Over time, many businesses have invested in a wide variety of equipment from multiple manufacturers.
Such “investments” often have been made by engineering departments in concert with procurement under strict project budget limitations.
Cost-conscious procurement of new machines and other equipment might make perfect sense at the time, especially with decision-makers in top management.
However, the havoc wreaked by the pandemic on our supply chain has introduced a multitude of challenges, some of them unanticipated. What can we learn from this situation?
It's no secret that I'm a proponent of as much standardization as possible, be it in machine types, controllers, software, documentation, and
elsewhere. Still, I realize, complete standardization may not be feasible. Still, the randomness of equipment in many plants where I’ve worked stifles reliability and tends to increase total life-cycle cost of ownership. Some examples of such problems were uncovered in recent discussions with maintenance, operations, and reliability practitioners. We learned a lot.
Take spare parts, which have become a major challenge. In recent years, on-site stock of spare parts dwindled by design or by default. In some cases, conscious decisions were made to reduce
spare parts on hand and depend on suppliers to re-stock them as needed. Now, though, as the supply chain struggles to keep up with demand, it's not just on-site stock rooms that are in serious trouble. Suppliers, distributors, and OEMs also are wrestling with their own supply-chain issues.
Think back to the fundamental principles of standardization: common OEMs; common and sometimes interchangeable spare parts; common software;
consistent and proven troubleshooting routines; and a bench strength of skill sets among a site's maintenance and engineering staffs.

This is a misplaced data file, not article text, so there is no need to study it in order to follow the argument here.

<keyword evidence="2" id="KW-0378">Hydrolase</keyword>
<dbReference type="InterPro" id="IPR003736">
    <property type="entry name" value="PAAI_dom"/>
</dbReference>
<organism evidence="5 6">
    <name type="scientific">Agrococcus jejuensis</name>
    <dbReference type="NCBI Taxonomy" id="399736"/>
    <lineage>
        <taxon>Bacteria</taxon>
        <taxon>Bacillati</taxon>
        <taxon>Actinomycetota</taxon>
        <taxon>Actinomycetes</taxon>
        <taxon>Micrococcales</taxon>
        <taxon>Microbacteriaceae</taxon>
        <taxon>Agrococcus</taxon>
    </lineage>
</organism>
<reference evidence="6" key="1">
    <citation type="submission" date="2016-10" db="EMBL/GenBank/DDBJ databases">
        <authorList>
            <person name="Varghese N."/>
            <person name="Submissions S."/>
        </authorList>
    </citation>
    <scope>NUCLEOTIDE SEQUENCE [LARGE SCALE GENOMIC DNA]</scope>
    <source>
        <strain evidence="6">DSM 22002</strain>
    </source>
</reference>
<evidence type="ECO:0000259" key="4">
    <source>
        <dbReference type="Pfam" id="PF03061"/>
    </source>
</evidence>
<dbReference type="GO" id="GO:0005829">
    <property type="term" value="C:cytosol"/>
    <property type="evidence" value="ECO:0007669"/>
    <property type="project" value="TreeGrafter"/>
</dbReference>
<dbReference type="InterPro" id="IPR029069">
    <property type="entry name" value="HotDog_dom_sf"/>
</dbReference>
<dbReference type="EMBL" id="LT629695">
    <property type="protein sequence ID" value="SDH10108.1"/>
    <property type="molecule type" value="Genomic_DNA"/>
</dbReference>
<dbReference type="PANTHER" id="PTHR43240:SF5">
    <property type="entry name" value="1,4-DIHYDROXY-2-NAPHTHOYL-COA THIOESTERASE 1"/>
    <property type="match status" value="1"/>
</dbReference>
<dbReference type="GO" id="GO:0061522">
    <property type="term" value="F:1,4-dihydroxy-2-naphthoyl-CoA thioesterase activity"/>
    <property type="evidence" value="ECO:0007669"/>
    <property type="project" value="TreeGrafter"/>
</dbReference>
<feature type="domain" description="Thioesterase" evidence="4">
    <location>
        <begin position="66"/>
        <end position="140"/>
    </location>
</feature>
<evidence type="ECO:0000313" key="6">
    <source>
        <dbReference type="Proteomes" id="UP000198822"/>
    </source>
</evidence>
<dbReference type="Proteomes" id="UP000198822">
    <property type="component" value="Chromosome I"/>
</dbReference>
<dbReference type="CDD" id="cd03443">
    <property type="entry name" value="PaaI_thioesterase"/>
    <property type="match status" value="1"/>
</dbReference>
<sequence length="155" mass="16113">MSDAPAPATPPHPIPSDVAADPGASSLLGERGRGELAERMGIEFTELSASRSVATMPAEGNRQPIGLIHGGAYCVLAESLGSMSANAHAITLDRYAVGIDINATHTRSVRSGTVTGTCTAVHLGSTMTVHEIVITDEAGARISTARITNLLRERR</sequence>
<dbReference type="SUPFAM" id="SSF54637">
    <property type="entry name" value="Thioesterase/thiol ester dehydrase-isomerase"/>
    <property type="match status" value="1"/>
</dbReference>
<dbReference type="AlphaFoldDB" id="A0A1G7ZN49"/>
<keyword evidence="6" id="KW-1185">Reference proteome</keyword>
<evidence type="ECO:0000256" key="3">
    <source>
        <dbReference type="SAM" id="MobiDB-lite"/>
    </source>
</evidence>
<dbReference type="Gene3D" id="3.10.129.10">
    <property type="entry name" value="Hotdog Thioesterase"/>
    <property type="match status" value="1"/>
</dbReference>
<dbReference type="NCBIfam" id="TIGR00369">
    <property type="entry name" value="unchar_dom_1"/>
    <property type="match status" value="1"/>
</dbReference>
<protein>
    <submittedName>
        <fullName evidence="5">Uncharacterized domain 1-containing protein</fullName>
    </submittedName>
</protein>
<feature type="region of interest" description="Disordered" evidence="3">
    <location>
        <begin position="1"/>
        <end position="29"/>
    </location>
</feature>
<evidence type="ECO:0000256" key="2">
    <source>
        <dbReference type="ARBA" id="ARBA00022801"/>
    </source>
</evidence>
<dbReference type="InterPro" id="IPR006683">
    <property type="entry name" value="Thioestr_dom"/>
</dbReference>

While the “newer is better” mantra of machine design and procurement courses through modern manufacturing plants and facilities, older, proven,
and well-known machines and equipment are also a “bench strength” at sites. In addition to items such as standardized parts, software, etc., there's an advantage to standardized documentation, standardized preventive-maintenance routines, and narrowed ranges of fluids, coolants, and lubricants.
But let’s dig into other problems of non-standardization: Spare parts take up room. Valuable plant-floor space is sometimes jammed with parts
inventory. The greater the variety (and number) of machinery and equipment OEMs, the more shelf and bin space that's required for parts. Furthermore, inventory systems become inherently more complex while attempting to identify shared spares among multiple OEMs.
These days, we’re seeing the impact of multiple, not necessarily standardized, types of plant machinery and equipment play out in real time. Some
stock rooms are literally waiting months for correct replacement or equivalent parts. In these cases, maintenance, engineering, and reliability personnel are challenged to invent creative, safe, somewhat reliable workarounds to keep plants up and running. While those activities are necessary, they also are a distraction from core workloads, including preventive maintenance on other equipment assets. There's a big price for that.
During my years in the field, I saw surprising numbers of plants and facilities practically shut down areas of their operations while trying to
rescue non-standard equipment with reengineering workarounds. It was like watching out-of-control wildfires.
The bottom line of this piece is about learning from the causes of equipment failures that could have been avoided IF (big IF) more of a site's machines and equipment were standardized. In short, as RAM Professionals, we need to work the nuggets of the learning curve that we're in right now and plan to avoid self-inflicted failure modes by building reliability principles into all future equipment and machinery investments.